# Batting out your overs

We’ve had Duckworth Lewis for decades now and, even if the mathematics of it is beyond most casual fans, the basic concept that wickets remaining are a resource that need to be considered along with overs remaining is pretty well established.

*Declaration Game*blog, and also to see him quote a former player, Geoff Lawson, who was prepared to take a contrarian view.

`Why?’ asked Geoff Lawson, who went on to rationalise that if all the batting side attempted was to survie the 50 overs, they were very unlikely to set a winning total. `Wouldn’t it be better’, Lawson argued, `to hit out wiht the aim setting a challenging targe, accepting the risk that they could be bowled out, than to crawl to an unsatisfactory total?’

Lawson is right, although maybe not quite. In this quote, he seems to be suggesting that a team that is heading towards a very low score might as well start taking more risks to get to a competitive total. This is a manifestation of a mathematical theorem known as Jensen’s inequality, when optimising over a relationship that is not linear, but actually, the relationship between the total score and the probability of winning is pretty much linear *over the range of possibilities that can occur on any particular ball*. That means, that a batting team should always ignore the current score, accept bygones as bygones, and base their level of aggression on how many balls and wickets they have remaining.

Before getting to batting out your overs, a few things to note about this graph:

- It is based on WASP data that predates the rule change to two new balls and only four outside the circle. That said, the basic story would not change using more recent data or some other estimate of the cost of a wicket such as the Duckworth-Lewis tables.
- This table indicates what the expected
*payoffs*are to different levels of risk and return in different game situations; it does not show what different risk-return combinations are possible. So, for 0-7 wickets down, the graphs indicate that the cost of risk is high at the start of the innings (the probability of a run-out has to be very low to justify attempting a run). With the fielding restrictions in the first 10 overs, however, it can be that the return to batsmen from a particular level of risk is much higher than in the middle overs, so that a high-risk strategy is still worthwhile, despite the costs. - The graphs all hit 100% for the final ball of the innings. That makes sense. It is simply saying that as long as there is any probability whatsoever of not being run out, you might as well keep running until you lose your wicket on the final ball.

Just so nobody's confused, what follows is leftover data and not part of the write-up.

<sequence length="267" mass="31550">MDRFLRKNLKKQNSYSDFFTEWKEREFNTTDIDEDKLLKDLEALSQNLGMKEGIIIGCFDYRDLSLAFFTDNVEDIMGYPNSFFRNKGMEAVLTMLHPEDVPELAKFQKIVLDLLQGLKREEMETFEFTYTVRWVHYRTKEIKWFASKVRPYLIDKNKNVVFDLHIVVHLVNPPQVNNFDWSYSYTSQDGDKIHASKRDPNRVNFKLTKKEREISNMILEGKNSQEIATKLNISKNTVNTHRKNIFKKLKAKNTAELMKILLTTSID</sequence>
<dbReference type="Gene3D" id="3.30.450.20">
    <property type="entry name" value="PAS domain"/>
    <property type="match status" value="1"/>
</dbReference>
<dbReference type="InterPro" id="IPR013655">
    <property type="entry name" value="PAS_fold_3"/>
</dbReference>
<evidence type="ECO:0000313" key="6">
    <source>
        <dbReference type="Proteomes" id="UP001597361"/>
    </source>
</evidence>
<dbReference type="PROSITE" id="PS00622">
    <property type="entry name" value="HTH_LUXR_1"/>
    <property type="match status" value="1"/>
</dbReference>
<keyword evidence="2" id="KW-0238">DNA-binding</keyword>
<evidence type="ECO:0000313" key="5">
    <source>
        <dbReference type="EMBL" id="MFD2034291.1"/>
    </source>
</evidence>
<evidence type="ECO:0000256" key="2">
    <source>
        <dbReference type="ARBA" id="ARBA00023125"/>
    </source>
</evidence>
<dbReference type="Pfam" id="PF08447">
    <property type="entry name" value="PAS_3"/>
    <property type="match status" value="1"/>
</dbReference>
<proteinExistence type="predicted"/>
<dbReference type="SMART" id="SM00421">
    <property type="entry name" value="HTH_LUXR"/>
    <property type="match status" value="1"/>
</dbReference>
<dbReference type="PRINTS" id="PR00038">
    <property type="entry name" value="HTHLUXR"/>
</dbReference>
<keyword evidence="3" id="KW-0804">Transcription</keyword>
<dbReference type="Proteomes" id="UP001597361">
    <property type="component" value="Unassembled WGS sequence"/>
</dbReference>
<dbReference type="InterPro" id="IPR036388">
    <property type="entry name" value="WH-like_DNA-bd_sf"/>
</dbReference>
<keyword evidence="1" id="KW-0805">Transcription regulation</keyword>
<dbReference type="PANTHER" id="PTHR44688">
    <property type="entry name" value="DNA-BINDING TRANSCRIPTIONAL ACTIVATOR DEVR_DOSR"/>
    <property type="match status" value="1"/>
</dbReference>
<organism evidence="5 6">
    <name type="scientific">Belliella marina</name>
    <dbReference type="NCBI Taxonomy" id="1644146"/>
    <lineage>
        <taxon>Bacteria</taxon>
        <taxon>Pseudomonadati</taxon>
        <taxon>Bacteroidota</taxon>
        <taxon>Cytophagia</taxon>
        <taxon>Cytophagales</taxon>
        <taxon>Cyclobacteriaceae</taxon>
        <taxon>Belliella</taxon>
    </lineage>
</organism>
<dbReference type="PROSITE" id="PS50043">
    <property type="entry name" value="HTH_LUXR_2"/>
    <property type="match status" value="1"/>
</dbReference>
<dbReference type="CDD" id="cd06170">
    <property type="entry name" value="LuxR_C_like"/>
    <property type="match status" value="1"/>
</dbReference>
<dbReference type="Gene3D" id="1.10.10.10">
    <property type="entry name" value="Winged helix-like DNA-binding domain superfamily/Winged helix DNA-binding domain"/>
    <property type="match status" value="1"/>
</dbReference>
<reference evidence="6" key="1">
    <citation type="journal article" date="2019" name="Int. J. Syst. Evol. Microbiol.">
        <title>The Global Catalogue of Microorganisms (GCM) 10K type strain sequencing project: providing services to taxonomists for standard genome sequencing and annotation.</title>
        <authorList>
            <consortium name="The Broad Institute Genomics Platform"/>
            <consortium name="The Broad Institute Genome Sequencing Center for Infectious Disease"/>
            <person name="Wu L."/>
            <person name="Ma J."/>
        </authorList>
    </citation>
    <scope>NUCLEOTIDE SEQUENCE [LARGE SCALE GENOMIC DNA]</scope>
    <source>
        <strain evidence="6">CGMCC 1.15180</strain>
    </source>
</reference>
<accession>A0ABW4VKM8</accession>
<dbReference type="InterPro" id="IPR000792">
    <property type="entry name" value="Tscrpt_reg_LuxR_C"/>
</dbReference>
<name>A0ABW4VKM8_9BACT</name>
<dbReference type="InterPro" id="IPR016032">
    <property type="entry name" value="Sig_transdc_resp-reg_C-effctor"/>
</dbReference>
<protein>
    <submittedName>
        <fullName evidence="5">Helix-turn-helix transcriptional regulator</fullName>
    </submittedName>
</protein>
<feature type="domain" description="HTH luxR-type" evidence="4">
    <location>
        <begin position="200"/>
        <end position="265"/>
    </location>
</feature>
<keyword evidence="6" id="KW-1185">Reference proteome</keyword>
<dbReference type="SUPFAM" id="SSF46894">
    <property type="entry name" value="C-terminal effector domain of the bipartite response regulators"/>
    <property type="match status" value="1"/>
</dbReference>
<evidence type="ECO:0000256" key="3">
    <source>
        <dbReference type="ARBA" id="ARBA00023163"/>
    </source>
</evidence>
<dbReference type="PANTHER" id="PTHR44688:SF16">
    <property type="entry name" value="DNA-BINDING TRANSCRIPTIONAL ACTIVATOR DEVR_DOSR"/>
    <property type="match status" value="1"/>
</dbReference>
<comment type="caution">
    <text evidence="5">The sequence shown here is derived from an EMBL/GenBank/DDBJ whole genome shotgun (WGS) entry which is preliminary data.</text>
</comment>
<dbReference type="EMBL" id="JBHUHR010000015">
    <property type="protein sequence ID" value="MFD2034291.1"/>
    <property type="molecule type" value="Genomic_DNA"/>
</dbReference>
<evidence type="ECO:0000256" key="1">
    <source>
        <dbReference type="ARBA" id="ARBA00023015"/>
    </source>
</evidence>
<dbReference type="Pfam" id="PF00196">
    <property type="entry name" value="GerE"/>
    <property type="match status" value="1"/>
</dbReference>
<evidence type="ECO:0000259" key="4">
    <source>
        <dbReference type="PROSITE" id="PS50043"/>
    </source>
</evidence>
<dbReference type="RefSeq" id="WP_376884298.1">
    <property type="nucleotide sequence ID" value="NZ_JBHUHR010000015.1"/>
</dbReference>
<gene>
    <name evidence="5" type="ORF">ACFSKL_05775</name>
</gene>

- Interestingly, though, for 1, 3 and 6 wickets lost, the graphs hit 100%
*before*getting to the final ball of the innings. Remember that this is based on average-team versus average-team data. What is going on here is that on average the batters deeper in the batting order, are better at power slugging than those further up the order. So, for example, it is common for a batting order to have two aggressive openers followed by an accumulating #3 to take the team through the middle overs. If a team gets to 43 overs with only one wicket down, it might be better to go for a suicidal run (with the #3 coming to the danger end) and bring in a power hitter than to play out a dot ball. - The graph for 9 wickets down slopes down for most of the graph. This is mostly reflects out-of-sample extrapolation (there is no actual data for games where a team is 9 wickets down after 2 overs), and also the fact that when a team is 9 wickets down very early, there is almost no chance they will bat out their overs, and are likely to lose their last wicket any time so its worthwhile the batters taking risky singles while they are still there to do so. The longer the innings progresses, the less reason there is to think that the next wicket is imminent and so more need for caution.
- While there is a general tendency for the graph to be lower the more wickets that have been lost, this tendency is not absolute. This is because, while losing a wicket will reduce the expected number of runs the team will score, the cost of the next wicket is not necessarily greater. For example, after about 46 overs, the incremental cost to a team of losing its 7th wicket is less than losing its 5th or 6th at that stage, so a team being 6 wickets down should be more aggressive than one that has lost only 4 or 5 wickets.